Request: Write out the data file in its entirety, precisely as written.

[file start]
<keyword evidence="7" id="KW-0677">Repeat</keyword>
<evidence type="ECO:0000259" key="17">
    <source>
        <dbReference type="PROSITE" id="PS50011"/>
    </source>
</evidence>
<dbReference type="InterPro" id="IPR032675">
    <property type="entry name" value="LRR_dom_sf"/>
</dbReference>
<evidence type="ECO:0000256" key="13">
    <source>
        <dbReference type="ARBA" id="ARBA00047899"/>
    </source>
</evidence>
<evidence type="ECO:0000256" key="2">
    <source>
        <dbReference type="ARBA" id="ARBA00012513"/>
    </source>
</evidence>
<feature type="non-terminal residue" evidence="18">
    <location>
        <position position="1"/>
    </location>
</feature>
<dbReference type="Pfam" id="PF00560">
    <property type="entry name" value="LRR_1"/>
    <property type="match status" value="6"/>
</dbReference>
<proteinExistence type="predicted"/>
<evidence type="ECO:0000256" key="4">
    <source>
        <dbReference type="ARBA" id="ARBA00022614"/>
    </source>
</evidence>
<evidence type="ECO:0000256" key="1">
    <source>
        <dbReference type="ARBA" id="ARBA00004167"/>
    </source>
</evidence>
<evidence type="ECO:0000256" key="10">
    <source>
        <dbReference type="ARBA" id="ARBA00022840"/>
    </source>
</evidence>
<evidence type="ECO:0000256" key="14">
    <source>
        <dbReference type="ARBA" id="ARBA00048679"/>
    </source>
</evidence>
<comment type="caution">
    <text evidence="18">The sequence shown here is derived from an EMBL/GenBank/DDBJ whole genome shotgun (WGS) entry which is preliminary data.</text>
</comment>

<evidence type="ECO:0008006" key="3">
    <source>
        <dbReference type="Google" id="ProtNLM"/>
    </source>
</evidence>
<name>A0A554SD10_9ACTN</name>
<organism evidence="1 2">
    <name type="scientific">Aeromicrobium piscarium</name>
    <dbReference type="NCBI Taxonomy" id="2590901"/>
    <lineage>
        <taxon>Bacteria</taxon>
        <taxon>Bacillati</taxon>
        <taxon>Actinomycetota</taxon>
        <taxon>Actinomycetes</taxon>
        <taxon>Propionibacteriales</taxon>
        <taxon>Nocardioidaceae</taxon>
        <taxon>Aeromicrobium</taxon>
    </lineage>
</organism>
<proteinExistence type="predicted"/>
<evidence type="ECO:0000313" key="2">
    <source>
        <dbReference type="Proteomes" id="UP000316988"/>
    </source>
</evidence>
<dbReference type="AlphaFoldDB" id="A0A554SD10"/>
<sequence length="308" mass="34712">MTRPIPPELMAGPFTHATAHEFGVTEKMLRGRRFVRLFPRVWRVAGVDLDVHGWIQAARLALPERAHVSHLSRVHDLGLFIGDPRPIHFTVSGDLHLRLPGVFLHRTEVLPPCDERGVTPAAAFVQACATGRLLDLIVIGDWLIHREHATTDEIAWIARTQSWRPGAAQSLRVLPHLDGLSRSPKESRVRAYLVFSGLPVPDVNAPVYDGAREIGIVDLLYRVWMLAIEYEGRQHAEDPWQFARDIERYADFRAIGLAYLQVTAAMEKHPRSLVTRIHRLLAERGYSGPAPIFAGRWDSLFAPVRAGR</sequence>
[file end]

<keyword evidence="7" id="KW-0677">Repeat</keyword>
<evidence type="ECO:0000259" key="17">
    <source>
        <dbReference type="PROSITE" id="PS50011"/>
    </source>
</evidence>
<dbReference type="InterPro" id="IPR032675">
    <property type="entry name" value="LRR_dom_sf"/>
</dbReference>
<evidence type="ECO:0000256" key="13">
    <source>
        <dbReference type="ARBA" id="ARBA00047899"/>
    </source>
</evidence>
<evidence type="ECO:0000256" key="2">
    <source>
        <dbReference type="ARBA" id="ARBA00012513"/>
    </source>
</evidence>
<feature type="non-terminal residue" evidence="18">
    <location>
        <position position="1"/>
    </location>
</feature>
<dbReference type="Pfam" id="PF00560">
    <property type="entry name" value="LRR_1"/>
    <property type="match status" value="6"/>
</dbReference>
<proteinExistence type="predicted"/>
<evidence type="ECO:0000256" key="4">
    <source>
        <dbReference type="ARBA" id="ARBA00022614"/>
    </source>
</evidence>
<evidence type="ECO:0000256" key="1">
    <source>
        <dbReference type="ARBA" id="ARBA00004167"/>
    </source>
</evidence>
<evidence type="ECO:0000256" key="10">
    <source>
        <dbReference type="ARBA" id="ARBA00022840"/>
    </source>
</evidence>
<evidence type="ECO:0000256" key="14">
    <source>
        <dbReference type="ARBA" id="ARBA00048679"/>
    </source>
</evidence>
<comment type="caution">
    <text evidence="18">The sequence shown here is derived from an EMBL/GenBank/DDBJ whole genome shotgun (WGS) entry which is preliminary data.</text>
</comment>

<evidence type="ECO:0008006" key="3">
    <source>
        <dbReference type="Google" id="ProtNLM"/>
    </source>
</evidence>
<name>A0A554SD10_9ACTN</name>
<organism evidence="1 2">
    <name type="scientific">Aeromicrobium piscarium</name>
    <dbReference type="NCBI Taxonomy" id="2590901"/>
    <lineage>
        <taxon>Bacteria</taxon>
        <taxon>Bacillati</taxon>
        <taxon>Actinomycetota</taxon>
        <taxon>Actinomycetes</taxon>
        <taxon>Propionibacteriales</taxon>
        <taxon>Nocardioidaceae</taxon>
        <taxon>Aeromicrobium</taxon>
    </lineage>
</organism>
<proteinExistence type="predicted"/>
<evidence type="ECO:0000313" key="2">
    <source>
        <dbReference type="Proteomes" id="UP000316988"/>
    </source>
</evidence>
<dbReference type="AlphaFoldDB" id="A0A554SD10"/>
<sequence length="308" mass="34712">MTRPIPPELMAGPFTHATAHEFGVTEKMLRGRRFVRLFPRVWRVAGVDLDVHGWIQAARLALPERAHVSHLSRVHDLGLFIGDPRPIHFTVSGDLHLRLPGVFLHRTEVLPPCDERGVTPAAAFVQACATGRLLDLIVIGDWLIHREHATTDEIAWIARTQSWRPGAAQSLRVLPHLDGLSRSPKESRVRAYLVFSGLPVPDVNAPVYDGAREIGIVDLLYRVWMLAIEYEGRQHAEDPWQFARDIERYADFRAIGLAYLQVTAAMEKHPRSLVTRIHRLLAERGYSGPAPIFAGRWDSLFAPVRAGR</sequence>